A wild and crazy chase picture, Dirty Mary, Crazy Larry embodies the muscle car era of the 1960s and the open road debauchery of the 1970s. Directed by John Hough, this 1974 flick is a cult classic of the drive-in movie set and for good reason. It has a loose, boozy feel throughout its 93 wild minutes and it never takes the foot off the gas pedal.
Dirty Mary, Crazy Larry is based on the 1963 Richard Unekis novel The Chase, which was subsequently later called Pursuit. The book sought to capitalize on the trend of putting massive engines in mid-sized vehicles, an advance that led opportunistic criminals to the ability to finally outrun the pesky police and their wimpy six-cylinders.
In the case of Dirty Mary, Crazy Larry, thieves Larry (Peter Fonda) and Deke (Adam Roarke) have designs on NASCAR success. They rob a supermarket with a rather sophisticated plan that includes a home invasion. When Larry is about to abscond with the cash, his one-night-stand Mary (Susan George) gets in the way and wants in on the fun.
Larry, Deke and Mary make off in a ’66 Impala and the fuzz are in hot pursuit. Captain Franklin (Vic Morrow) leads the pursuit, hoping to pin down the crooks in the rural environs. But Larry and Deke have it all planned out. They hope to elude the coppers in a walnut grove, using the opportunistic exits as a way out and switching cars halfway through to throw their tails off the scent.
The cars are half the story in Dirty Mary, Crazy Larry. The ’66 Impala is up first and Larry drives the daylights out of it. It’s a good thing he has his mechanic Deke with him, as he needs some patch-ups along the way. Later, the criminals switch to a ’69 Charger with an iconic paint job. The same vehicle type would be used later on in the TV series The Dukes of Hazzard.
Larry and Deke want to be a successful NASCAR team and they’re stealing from the supermarket to pay for the engine upgrades they’ll need to make it happen. Naturally this shows a fundamental misunderstanding of the “sport,” but why would Larry and Deke let reality get in the way of a good pursuit?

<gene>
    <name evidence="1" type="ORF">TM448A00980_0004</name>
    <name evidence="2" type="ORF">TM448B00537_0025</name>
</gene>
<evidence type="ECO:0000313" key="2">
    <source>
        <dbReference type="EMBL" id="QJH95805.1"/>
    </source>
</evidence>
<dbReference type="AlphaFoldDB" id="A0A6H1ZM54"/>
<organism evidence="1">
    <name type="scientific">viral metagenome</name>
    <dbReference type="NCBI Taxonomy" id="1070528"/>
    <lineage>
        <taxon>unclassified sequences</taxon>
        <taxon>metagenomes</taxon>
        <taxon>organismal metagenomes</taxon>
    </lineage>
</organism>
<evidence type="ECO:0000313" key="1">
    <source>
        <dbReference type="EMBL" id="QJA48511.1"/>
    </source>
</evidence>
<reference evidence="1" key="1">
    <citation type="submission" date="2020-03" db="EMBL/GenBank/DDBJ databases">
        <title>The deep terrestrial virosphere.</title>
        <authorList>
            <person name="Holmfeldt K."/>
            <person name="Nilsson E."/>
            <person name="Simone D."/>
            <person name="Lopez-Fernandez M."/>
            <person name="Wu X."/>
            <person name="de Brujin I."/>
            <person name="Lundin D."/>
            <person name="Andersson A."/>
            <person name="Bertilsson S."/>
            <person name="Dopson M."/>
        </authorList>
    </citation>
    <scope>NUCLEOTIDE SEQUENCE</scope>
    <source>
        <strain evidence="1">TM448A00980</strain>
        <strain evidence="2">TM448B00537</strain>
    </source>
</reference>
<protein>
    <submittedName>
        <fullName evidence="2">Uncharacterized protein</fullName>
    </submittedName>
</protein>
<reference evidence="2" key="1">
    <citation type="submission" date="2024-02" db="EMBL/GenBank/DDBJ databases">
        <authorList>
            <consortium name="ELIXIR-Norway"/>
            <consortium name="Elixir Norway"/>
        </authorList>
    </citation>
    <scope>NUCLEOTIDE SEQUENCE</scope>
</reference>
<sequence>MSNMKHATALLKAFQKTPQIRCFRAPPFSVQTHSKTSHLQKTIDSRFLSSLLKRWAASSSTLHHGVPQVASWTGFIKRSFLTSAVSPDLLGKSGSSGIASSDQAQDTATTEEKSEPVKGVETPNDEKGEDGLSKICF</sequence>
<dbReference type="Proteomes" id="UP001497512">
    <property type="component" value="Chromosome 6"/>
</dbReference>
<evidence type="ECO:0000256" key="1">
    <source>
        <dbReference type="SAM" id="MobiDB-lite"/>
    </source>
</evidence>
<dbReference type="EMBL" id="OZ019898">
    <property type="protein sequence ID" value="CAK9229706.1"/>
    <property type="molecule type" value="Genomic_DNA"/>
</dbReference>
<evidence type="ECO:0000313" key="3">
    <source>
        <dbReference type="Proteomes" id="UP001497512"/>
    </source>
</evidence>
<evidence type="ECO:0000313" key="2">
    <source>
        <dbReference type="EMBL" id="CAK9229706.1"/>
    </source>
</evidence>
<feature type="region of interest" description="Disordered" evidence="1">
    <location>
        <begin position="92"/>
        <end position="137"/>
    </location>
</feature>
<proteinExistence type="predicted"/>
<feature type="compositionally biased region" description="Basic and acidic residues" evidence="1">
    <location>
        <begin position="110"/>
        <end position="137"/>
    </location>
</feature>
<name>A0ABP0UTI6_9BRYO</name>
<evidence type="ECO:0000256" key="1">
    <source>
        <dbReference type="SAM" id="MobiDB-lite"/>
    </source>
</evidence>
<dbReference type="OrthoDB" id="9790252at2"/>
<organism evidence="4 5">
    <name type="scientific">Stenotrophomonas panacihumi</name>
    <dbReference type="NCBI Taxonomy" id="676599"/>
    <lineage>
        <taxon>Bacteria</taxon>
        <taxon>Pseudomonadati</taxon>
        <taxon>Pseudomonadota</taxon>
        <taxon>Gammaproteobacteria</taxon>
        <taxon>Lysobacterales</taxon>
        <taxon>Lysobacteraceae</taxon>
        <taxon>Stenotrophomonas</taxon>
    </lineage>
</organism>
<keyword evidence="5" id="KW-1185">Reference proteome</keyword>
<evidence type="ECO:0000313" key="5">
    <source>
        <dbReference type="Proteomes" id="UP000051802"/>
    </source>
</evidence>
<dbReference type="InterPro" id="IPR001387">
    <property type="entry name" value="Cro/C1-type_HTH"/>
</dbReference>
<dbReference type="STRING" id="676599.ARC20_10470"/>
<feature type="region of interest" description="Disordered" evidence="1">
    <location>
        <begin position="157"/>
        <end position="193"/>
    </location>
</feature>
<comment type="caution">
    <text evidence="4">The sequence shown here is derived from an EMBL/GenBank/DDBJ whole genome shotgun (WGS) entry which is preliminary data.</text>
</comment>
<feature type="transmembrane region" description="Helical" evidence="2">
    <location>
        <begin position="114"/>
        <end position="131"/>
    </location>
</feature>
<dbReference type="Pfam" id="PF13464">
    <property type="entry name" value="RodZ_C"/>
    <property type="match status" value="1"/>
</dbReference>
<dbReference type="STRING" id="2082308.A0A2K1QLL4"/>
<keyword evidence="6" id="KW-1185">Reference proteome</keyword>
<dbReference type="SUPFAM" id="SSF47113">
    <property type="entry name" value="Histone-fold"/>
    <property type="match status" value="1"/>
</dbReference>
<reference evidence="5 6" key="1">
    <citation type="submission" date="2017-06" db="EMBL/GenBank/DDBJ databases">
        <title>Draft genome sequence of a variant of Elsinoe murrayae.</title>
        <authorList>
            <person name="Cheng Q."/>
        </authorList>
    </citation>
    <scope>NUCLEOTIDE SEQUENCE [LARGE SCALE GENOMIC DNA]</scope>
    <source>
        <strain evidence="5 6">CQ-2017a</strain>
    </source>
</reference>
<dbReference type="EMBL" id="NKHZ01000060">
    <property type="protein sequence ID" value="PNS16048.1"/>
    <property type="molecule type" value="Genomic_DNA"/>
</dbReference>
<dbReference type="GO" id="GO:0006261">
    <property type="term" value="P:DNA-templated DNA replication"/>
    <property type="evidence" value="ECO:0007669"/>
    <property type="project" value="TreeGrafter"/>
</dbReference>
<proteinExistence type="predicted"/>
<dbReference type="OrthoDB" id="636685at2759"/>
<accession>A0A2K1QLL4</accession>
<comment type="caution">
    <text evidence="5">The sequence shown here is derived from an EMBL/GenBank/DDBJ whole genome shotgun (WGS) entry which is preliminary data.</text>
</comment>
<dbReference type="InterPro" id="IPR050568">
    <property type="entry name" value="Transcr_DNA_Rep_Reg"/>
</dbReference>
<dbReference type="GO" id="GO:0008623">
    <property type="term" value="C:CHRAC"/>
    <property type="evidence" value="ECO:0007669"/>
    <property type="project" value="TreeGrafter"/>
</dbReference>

The contrast between Larry and Deke is also worth mentioning. When we first meet the former, he’s pulling himself out of Mary’s bed and hoping to get on with his life. He’s clearly done this before. His focus is on winning the Big Race, wherever and whatever that might be, and he sees his escape from law enforcement as part of that. He must win. Pride is on the line.
Deke is the calmer sort in a way, although there are hints to demons in his past. He is rattled by a conversation with Larry in a bar. He orders a Coke and was apparently a bit of a drinker, but he’s a damn fine mechanic and that’s what matters now. Later, when Larry seems to lose it more than usual, he lets Mary slip into the backseat.
Mary, naturally, is the firecracker. She’s not quite played between the two lads, although something seems to be simmering there as the picture progresses. For the moment, she’s the one that won’t go away. She annoys Larry, who thinks he can just pick her up and plug her when his pistons are firing. She’s not having that. She wants in on the score and won’t just kiss off.
Another well-drawn character is Captain Franklin, played grittily by Morrow. His obsession with catching this trio of punks leads him down some dangerous roads, literally. He becomes single-minded about it, like Popeye Doyle, and he’s willing to drive a poor helicopter pilot out of his tree in the process. Franklin’s not like other cops, though. He does what he wants.
While it’s certainly not a classic, Dirty Mary, Crazy Larry is a downright diabolical chase from start to finish. It’s a well-oiled machine, one with a beginning and a locomotive of an ending that smashes and crashes with the best car-and-driver pictures. It’s hardly a chore to look at Susan George and Deke and Larry make for good company while that ol’ Marjorie McCoy tunes plays off into the sunset.